The Remote Banking Proposition

Its a well-known fact that Banks can reduce their operating costs by reducing the number of branch transaction and delivering their offerings through alternative channels like phone-banking, ATMs, online banking etc. Here’s an extract from an ICICI report (slightly dated):

“In India, the experience of ICICI Bank also confirms that transaction costs can be significantly reduced if transactions are moved from branches to ATMs, call centre or the Internet. The transaction cost for a branch is estimated at Rs. 34 ($0.68), Rs. 28 ($0.56) for call centre and Rs. 20 ($0.40) for an ATM. Acknowledging this fact, ICICI Bank has leveraged these new technologies to move transactions away from the branches.”

It makes perfect sense for providing the right kind of incentives for consumers to utilize alternative delivery formats. But, banks face critical challenges in ‘selling’ and leveraging the Remote Banking proposition.

–> Firstly, a significantly large number of Indians are averse to the idea of transacting on the phone or internet. It’s the ‘Touch and Feel’ factor, stupid! There is a low level of trust in transferring funds to another bank account through the internet. After all, who do I hold responsible, if there is a goof-up!! How can I buy insurance/mutual funds over the phone? How can I give my credit card number to someone I can’t even see? Wherever money is concerned, Indians are really very conservative and apprehensive. Perhaps, its the collective programming of our minds over centuries that make us so attached to family silver. An attitudinal change is imperative.

–> Secondly, let’s say that a large number of Indians get rid of their apprehensions and embrace the remote banking proposition (although the ATM, phonebanking phenomenon is largely restriced to urban area), what do banks plan to do about service levels? My personal experiences with ATMs started with a satisfied feeling of convenience and quite quickly degenerated into waiting endlessly in queues for my chance to interact with the ‘smart’ teller. Or, llistening constantly to “Your call is important to us; one of our phone banking officers will attend you shortly.” It almost seems like a eternal wait!!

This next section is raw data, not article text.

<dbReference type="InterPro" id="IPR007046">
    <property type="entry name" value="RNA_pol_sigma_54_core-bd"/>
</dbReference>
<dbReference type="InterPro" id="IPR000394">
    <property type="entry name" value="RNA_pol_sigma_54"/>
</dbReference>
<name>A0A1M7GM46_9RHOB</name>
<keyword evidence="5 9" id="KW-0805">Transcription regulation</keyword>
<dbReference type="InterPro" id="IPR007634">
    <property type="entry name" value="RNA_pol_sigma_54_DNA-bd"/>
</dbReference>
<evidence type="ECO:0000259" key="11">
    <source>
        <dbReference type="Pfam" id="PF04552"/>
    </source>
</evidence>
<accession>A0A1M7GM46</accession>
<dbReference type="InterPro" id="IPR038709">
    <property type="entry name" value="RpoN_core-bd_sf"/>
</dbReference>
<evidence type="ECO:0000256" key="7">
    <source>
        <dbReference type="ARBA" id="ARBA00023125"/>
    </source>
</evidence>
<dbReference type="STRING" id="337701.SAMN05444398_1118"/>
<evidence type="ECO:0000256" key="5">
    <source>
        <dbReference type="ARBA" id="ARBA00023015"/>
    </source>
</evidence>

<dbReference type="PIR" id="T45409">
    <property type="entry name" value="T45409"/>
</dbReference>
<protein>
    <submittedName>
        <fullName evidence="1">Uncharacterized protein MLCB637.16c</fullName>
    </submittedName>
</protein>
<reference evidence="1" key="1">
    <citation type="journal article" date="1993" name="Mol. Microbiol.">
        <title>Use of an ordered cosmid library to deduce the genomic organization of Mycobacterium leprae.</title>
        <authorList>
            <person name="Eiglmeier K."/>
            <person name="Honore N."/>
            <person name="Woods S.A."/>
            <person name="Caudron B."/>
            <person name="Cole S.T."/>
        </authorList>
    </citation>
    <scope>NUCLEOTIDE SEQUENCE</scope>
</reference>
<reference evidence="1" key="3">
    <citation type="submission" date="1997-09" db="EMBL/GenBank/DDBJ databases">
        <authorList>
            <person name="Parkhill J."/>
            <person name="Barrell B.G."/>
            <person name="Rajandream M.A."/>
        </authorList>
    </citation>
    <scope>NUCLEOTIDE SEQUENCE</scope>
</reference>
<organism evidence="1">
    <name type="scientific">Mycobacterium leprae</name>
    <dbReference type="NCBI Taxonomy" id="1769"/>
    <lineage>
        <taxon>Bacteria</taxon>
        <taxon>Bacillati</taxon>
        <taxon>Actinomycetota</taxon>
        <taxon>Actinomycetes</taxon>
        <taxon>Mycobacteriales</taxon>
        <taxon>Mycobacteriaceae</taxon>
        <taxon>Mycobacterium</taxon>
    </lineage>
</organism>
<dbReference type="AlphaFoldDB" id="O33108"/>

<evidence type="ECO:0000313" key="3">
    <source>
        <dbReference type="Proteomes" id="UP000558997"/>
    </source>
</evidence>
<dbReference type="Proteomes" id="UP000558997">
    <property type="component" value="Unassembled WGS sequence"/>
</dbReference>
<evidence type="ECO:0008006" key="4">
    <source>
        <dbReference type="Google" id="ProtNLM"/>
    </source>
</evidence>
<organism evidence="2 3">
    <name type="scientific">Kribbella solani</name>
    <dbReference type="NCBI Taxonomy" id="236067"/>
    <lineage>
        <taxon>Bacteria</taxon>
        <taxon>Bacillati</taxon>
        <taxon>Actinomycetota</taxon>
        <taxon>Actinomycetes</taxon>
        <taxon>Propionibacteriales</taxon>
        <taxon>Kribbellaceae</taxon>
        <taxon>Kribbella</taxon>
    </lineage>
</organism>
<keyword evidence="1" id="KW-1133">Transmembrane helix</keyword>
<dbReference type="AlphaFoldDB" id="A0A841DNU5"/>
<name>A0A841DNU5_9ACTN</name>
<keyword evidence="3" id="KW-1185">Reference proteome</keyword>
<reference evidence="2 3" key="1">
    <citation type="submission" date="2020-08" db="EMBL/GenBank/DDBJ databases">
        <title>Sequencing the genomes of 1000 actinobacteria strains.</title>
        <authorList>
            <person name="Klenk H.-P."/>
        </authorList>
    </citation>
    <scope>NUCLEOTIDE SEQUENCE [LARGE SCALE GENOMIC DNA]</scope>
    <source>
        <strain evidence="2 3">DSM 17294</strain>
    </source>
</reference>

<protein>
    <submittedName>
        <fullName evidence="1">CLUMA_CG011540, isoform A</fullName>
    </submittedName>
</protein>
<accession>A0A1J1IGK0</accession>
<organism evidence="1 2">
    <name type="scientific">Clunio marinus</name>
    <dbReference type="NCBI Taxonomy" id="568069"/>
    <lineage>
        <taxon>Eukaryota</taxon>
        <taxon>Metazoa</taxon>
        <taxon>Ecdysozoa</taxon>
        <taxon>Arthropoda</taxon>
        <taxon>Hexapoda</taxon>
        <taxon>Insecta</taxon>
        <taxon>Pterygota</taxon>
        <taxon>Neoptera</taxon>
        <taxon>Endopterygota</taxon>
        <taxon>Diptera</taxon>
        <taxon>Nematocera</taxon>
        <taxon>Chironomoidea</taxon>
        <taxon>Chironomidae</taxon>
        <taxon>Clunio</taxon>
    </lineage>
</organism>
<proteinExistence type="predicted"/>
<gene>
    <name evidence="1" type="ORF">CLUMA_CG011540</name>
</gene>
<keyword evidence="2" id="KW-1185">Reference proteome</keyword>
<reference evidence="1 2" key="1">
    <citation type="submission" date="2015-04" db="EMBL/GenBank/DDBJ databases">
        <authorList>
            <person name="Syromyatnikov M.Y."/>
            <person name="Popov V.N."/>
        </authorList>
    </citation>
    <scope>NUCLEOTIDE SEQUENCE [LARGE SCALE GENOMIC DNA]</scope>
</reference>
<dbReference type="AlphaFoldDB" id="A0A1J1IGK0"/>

–> Human error is something that banks cannot afford. In the quest for eliminating standard human errors, banks invested in IT systems, mechanical CRM techniques, complex algorithms etc. They definitely help in smoothening out remote banking transactions. But, in this quest, banks took out the human touch which is so essential to the business of banking. The business of banking is based on trust and humans (despite all the differences we have with other human beings) trust people and not machines. Solutions of a pure technical nature do not strike the best of emotional bonds between a brand and its customers. The human touch is essential. A proper mix of remote banking and branch banking is called for, while squeezing costs from other areas of operations and the core business.

The banking sector is all set for a high growth trajectory. Consumerism is on a high, Indians are shunning their negativity about credit, cashless transactions are on a rise and earnings are surging. Amidst this postitive scenario, banks should focus on winning loyalty of their customers. Understanding their needs, attitudes and emotional response to interactions with the banking channels is paramount. Loyal customers are not only more profitable, but are also more likely not to fall prey to price cuts by competition. Such customers are more likely to tolerate small goof-ups; they ‘understand’. They do more business with you and generate a positive word-of-mouth. Its only a set of loyal and emotionally satisfied customers that would enable banks to ‘pull’ new customers rather than having a swarming army of DSAa and their employees walking on the streets offering ‘free’ credit cards and ‘lowest’ rate on personal loans!

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